Induction of proinflammatory cytokines in response to malignant cells is an integral component of immune response to control tumor development. However, recent evidences have suggested that tumor cells may evade the immune system and exploit inflammatory responses to enhance its own growth. An exemplary example is the highly invasive and tumor necrosis factor (TNF)alpha-resistant glioblastoma, whose growth is associated with TNFalpha expression. We thus examined whether the tumor takes advantage of TNFalpha overexpression to enhance its invasiveness. To delineate the contribution of inflammation in tumor migration, we demonstrated that the role of proinflammatory cytokines on matrix metalloproteinases-3 (MMP-3) expression, and its consequent effects on the invasiveness of a human glioma cell-line, T98G. By using Matrigel Invasion Chamber, T98G cell migration was significantly enhanced in response to TNFalpha. In contrast, interferon-gamma (IFN gamma) reduced both basal and TNFalpha-enhanced cell invasion. To investigate the mechanisms involved, we demonstrated that TNFalpha upregulated mRNA and protein expression of MMP-3 in T98G cells, whereas IFN gamma downregulated the MMP-3 expression. The role of MMP-3 in glioma invasiveness was further confirmed by transfecting MMP-3 siRNA in T98G to abrogate the TNFalpha-enhanced cell invasion. To delineate the mechanisms further, we showed that IFN gamma exerts an inhibitory effect on the binding of TNFalpha-activated Ets-1 and NF kappa B to their respective enhancer elements found in MMP-3 promoter. In summary, our results indicated that TNFalpha enhances the invasiveness of T98G glioma cells through MMP-3 induction, and such enhancement of cell migration can be inhibited by IFN gamma.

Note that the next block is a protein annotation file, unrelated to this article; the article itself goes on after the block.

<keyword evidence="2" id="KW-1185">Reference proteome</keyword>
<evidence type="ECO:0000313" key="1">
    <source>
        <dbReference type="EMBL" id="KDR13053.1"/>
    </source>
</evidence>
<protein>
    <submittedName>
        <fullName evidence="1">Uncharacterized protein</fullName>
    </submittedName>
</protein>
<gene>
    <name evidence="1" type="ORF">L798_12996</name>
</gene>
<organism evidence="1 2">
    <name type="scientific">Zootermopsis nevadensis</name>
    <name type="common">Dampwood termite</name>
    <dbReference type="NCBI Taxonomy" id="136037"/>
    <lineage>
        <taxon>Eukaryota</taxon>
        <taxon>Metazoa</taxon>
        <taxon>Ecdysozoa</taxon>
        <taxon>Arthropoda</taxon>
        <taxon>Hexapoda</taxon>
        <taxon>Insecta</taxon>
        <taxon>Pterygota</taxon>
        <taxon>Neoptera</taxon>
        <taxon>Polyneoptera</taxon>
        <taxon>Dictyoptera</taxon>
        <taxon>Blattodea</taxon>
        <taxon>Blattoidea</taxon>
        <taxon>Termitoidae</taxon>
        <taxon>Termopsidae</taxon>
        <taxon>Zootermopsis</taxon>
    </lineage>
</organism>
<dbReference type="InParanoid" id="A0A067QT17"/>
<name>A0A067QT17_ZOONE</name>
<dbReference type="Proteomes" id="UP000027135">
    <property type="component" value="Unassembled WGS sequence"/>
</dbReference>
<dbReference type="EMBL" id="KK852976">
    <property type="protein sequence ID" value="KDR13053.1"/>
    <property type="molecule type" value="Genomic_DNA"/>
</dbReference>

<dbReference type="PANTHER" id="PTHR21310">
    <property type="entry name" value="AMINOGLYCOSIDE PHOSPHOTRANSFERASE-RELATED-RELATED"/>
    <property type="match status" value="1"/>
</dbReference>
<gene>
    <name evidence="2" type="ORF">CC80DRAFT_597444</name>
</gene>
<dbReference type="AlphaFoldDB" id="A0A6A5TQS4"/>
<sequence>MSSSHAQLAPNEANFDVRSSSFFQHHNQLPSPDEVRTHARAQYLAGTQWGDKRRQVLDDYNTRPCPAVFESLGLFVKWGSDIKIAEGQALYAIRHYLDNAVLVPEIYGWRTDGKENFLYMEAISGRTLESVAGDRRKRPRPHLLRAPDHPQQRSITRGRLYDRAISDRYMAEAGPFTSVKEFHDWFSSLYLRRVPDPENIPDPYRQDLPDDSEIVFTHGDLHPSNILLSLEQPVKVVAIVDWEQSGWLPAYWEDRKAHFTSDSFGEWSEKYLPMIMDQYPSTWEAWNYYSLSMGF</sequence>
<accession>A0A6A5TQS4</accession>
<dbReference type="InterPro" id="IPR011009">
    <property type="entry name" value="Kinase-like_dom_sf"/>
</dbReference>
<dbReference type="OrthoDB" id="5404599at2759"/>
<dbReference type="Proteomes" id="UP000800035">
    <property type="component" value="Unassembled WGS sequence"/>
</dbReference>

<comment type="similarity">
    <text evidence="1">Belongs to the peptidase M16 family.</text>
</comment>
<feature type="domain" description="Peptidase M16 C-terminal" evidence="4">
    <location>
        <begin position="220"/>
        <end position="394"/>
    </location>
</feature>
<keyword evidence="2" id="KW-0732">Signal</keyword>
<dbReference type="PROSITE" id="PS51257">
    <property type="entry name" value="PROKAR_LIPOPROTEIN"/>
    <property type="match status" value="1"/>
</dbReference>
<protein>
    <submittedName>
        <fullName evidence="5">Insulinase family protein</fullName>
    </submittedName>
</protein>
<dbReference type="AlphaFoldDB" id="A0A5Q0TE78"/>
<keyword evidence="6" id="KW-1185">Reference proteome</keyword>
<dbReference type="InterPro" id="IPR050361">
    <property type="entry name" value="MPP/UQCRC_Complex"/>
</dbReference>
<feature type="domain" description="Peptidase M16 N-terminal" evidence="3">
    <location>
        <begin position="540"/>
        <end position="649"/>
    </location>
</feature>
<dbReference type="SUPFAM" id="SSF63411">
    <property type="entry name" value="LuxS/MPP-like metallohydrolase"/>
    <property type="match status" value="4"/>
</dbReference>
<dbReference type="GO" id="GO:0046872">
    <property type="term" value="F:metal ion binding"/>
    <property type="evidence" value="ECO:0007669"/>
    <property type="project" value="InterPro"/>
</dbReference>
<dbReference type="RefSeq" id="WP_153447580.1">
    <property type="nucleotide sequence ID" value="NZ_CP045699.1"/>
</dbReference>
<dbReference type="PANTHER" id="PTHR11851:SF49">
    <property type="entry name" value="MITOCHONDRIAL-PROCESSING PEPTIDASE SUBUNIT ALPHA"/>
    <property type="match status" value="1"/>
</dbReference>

(c) 2007 Wiley-Liss, Inc.